He added: “It’s a learning curve, but it’s a great learning experience, and win or lose, I’ve won for the simple fact of what I’ve learned.”
Wroten has had a couple of people help him, but mostly it’s been him, knocking on doors and ringing doorbells.
“I thought it better for me to be at the door than someone else. Almost every afternoon and Saturday, it’s been just going out and doing it.”
His district has several senior centers, he noted.
“It’s been a joy going through them. I love the elderly people because I’m fast approaching that myself,” he chuckled.
A couple have read on his card that he’s the volunteer coordinator for Meals on Wheels, and some ask him for information on that, which he is delighted to pass on, he said.
He has no phone banks of people calling residents, asking them to vote for him, Wroten said.
“I don’t really care about having that kind of phone calls at my house, so I don’t have a desire to do that myself,” he said. “I try not to bother anybody later than 7 o’clock, even going door to door.”
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Paris City Council candidates Cleonne Holmes Drake and Marvin Wroten have filed the required reports documenting their campaign expenses and contributions to date.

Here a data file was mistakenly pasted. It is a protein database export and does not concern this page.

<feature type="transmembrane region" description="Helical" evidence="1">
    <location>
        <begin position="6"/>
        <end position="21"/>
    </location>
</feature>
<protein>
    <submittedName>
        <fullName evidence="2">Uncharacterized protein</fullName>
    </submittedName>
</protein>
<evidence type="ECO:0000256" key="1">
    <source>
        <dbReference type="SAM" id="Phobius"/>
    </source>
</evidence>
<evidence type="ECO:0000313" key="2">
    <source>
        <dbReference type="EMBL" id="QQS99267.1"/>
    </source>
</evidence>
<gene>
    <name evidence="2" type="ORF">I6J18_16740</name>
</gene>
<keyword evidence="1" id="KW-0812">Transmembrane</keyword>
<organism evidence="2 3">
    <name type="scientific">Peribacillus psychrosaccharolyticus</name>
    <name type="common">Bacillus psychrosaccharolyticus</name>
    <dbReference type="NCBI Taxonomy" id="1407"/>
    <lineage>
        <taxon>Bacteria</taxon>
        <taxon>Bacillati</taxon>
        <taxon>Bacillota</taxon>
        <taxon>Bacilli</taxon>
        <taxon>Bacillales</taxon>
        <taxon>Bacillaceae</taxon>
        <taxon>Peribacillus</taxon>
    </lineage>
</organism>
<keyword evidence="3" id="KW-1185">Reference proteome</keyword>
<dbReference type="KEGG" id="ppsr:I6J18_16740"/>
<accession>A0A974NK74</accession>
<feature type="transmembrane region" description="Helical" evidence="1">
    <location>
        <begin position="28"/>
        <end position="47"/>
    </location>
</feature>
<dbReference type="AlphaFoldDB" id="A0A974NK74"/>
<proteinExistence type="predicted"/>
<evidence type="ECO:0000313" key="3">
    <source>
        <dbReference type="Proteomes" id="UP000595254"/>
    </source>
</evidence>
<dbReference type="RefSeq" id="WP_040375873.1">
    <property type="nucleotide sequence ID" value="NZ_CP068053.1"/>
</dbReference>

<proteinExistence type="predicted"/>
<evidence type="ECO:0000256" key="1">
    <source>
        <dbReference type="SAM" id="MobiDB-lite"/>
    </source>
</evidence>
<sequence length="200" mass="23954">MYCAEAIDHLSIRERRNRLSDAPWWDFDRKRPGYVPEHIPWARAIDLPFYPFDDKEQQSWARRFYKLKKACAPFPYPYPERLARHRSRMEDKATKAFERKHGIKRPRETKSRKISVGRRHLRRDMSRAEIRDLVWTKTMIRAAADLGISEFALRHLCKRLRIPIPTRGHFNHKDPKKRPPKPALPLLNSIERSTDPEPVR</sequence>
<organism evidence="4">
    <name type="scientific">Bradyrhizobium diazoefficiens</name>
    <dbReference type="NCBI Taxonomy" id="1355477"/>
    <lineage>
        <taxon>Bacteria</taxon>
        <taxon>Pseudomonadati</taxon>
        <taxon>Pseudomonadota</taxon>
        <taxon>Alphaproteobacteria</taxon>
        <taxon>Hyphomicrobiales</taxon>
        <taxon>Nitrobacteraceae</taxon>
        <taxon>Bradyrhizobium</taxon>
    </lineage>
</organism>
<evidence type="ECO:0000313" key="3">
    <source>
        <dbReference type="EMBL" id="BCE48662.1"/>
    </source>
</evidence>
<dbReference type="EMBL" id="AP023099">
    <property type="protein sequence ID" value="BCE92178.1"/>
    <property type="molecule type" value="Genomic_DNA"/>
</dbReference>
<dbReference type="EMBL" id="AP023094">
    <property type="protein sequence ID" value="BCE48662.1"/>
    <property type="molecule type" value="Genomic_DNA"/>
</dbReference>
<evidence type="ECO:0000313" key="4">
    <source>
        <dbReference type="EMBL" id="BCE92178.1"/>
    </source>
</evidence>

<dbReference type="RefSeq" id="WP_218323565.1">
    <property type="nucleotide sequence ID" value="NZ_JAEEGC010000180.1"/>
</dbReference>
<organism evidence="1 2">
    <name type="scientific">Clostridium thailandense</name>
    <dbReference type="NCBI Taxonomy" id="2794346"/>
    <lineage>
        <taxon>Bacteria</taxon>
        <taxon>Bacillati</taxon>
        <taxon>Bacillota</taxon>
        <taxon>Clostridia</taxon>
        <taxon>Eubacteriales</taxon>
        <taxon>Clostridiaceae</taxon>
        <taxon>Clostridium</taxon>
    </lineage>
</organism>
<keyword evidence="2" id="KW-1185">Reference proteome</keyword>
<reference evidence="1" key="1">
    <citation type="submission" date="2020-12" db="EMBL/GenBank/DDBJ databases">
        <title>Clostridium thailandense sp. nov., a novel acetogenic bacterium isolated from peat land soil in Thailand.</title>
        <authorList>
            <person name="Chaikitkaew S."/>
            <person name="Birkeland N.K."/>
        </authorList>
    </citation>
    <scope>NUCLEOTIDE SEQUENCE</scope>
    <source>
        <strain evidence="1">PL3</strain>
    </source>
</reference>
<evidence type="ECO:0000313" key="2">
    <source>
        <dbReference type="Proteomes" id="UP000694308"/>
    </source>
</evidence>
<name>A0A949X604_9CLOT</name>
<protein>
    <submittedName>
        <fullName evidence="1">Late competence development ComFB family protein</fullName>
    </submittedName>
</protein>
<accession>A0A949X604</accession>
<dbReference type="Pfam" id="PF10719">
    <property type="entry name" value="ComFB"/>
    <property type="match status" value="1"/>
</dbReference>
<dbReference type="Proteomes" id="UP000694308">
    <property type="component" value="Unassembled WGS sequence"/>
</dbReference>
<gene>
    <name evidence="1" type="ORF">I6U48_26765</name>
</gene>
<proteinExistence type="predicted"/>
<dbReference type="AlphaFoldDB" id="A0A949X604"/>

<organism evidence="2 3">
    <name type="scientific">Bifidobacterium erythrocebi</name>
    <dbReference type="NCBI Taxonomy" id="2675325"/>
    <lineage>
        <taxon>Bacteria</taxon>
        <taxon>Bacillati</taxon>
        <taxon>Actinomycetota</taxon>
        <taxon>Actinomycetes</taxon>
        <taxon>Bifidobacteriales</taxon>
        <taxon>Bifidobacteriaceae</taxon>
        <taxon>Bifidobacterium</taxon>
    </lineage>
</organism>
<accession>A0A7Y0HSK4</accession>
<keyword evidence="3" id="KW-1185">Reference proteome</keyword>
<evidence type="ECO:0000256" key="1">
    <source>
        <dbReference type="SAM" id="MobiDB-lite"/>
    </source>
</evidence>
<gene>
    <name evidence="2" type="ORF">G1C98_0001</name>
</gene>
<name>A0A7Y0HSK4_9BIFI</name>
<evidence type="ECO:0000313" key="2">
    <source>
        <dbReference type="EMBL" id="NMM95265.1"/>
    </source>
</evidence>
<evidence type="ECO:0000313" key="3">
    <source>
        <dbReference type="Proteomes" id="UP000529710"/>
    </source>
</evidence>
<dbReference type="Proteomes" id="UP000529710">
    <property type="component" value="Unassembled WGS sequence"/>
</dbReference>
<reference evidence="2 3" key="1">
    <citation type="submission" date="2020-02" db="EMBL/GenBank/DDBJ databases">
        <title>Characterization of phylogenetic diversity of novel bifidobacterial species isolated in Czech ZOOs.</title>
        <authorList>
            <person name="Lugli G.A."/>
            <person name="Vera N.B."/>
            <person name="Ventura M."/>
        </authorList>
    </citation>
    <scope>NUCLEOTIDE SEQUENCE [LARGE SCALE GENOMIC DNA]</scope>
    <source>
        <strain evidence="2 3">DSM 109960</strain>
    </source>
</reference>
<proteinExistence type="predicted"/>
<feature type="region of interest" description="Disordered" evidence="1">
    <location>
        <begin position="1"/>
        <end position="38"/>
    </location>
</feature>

Wroten, who is challenging District 3 incumbent John Wright, reported contributions of $350 and expenditures of $283 — including $264 for 50 24-inch by 18-inch yard signs and $19 for printing.
Wroten received $250 from Dr. Gordon B. Strom, his campaign treasurer, and $100 from Elaine Ballard.
Drake, who is challenging incumbent Edwin Pickle in District 6, reported no contributions and expenses of $936 — including $388 for 50 12-inch by 24-inch yard signs, $116 for t-shirts, $217 for 1,000 five-inch by seven-inch door-hangers, $84 for advertising, $90 in postage for letters to potential constituents, $18 for laminated posters, and $23 for printing expense.
No campaign reports were on file from the six other 2012 city council candidates – Aaron Jenkins and Don Shelton in District 1; incumbent Robert Avila and Sue Lancaster in District 2; incumbent John Wright in District 3; and incumbent Edwin Pickle in District 6.
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Vying for the four-year jobs of constable are incumbents Rick Easterwood in Precinct 4 and Gene C. Hobbs Jr. in Precinct 5.
Easterwood, 58, lives at 210 County Road 45430, a few miles northwest of Novice. Hobbs, 52, lives at 150 Funston Terrace in Reno.